June Walunga, secretary of the Gambell village tribal council on St. Lawrence Island, said her people feel increasingly vulnerable as they watch ships in the Bering Sea pass close to their shores.
"The island is right in the middle, in the pathway of the shipping lanes from the Arctic," Walunga said at the Girdwood conference.
"Our village is not prepared to rescue large vessels or if there's a collision. Nor are we equipped to monitor or communicate with any of the foreign vessels to warn them or report them to the Coast Guard if they venture too close."
This summer, the Coast Guard brought two helicopters, a medium-strength icebreaker, a national security cutter and two buoy cutters to the Arctic to respond to any emergencies along Alaska's expansive north and west coasts.
But that fleet won't be enough to handle the fast-changing Arctic, conceded Rear Adm. Thomas Ostebo, commander of the Coast Guard's 17th District. At the Arctic conference, he noted that a record 95 ships were traveling through the Arctic during the last week of August.
"It's a real-time priority for the nation to get our arms around the things that are going on in the Arctic," he said. "We know that we're not controlling this. I think the U.S. is late to the table."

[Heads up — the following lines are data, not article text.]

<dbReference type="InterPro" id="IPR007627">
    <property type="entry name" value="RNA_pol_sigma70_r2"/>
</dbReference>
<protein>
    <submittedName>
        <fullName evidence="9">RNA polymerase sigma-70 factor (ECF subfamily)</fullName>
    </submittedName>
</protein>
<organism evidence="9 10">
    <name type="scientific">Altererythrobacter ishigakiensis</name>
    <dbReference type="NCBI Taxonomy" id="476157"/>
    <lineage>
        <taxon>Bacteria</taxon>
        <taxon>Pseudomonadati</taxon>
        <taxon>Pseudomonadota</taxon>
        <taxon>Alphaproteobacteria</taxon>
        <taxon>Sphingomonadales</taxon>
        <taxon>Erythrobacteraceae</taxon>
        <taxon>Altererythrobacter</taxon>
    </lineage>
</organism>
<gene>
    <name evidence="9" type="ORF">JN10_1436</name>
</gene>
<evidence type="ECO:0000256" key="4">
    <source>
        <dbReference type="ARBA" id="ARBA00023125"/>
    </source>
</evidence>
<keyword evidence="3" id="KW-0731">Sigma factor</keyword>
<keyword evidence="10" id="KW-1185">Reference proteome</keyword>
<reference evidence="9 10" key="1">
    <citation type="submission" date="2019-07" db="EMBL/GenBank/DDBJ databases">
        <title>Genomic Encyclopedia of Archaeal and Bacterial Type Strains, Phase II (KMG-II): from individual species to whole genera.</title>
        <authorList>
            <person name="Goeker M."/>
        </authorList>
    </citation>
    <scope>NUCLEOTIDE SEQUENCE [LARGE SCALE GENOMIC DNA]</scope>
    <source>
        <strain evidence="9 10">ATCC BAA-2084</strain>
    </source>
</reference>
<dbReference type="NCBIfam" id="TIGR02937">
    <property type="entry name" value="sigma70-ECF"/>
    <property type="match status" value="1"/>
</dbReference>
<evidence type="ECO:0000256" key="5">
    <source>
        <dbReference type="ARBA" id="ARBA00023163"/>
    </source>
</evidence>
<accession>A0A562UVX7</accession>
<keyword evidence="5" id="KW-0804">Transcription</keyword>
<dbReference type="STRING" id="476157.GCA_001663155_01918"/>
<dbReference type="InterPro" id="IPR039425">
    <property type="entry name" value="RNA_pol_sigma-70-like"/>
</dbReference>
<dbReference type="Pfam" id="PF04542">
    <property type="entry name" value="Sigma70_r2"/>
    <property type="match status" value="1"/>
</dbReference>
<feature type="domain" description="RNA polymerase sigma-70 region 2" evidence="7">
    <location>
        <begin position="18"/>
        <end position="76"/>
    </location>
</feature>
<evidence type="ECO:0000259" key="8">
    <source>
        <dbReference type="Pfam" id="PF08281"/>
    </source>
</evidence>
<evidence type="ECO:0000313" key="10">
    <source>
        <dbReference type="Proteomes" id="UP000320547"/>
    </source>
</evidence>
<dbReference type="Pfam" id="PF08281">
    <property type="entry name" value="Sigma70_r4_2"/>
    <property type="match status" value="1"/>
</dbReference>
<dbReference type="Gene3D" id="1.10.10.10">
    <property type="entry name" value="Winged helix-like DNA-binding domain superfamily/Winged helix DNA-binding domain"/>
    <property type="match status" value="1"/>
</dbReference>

Washington appears to be waking up to the growing needs of Alaska, the nation's only Arctic state. In 2011, the White House set up an interagency working group to coordinate federal oversight of energy development projects in Alaska. This summer, Secretary of State Hillary Rodham Clinton promised to craft a comprehensive U.S. Arctic strategy plan.
Meanwhile, the state of Alaska is developing its own Arctic strategy through a commission created early this year by the state Legislature. State lawmakers are urging creation of a public-private port authority to develop a network of harbors along Alaska's north and west shores. They're also working with the Army Corps of Engineers and military leaders to consider the best location for at least one deepwater port in the region.
As industry and the state and federal governments begin to draft plans for radical changes in Alaska's Arctic region, the Native groups that live in the region insist they should be consulted every step of the way.
"It's about local empowerment," Joule said. "People need to be made aware that we're not here to block or stop development, but to find a balance in how that development occurs. Because at some point, some of that comes at too steep of a price to pay."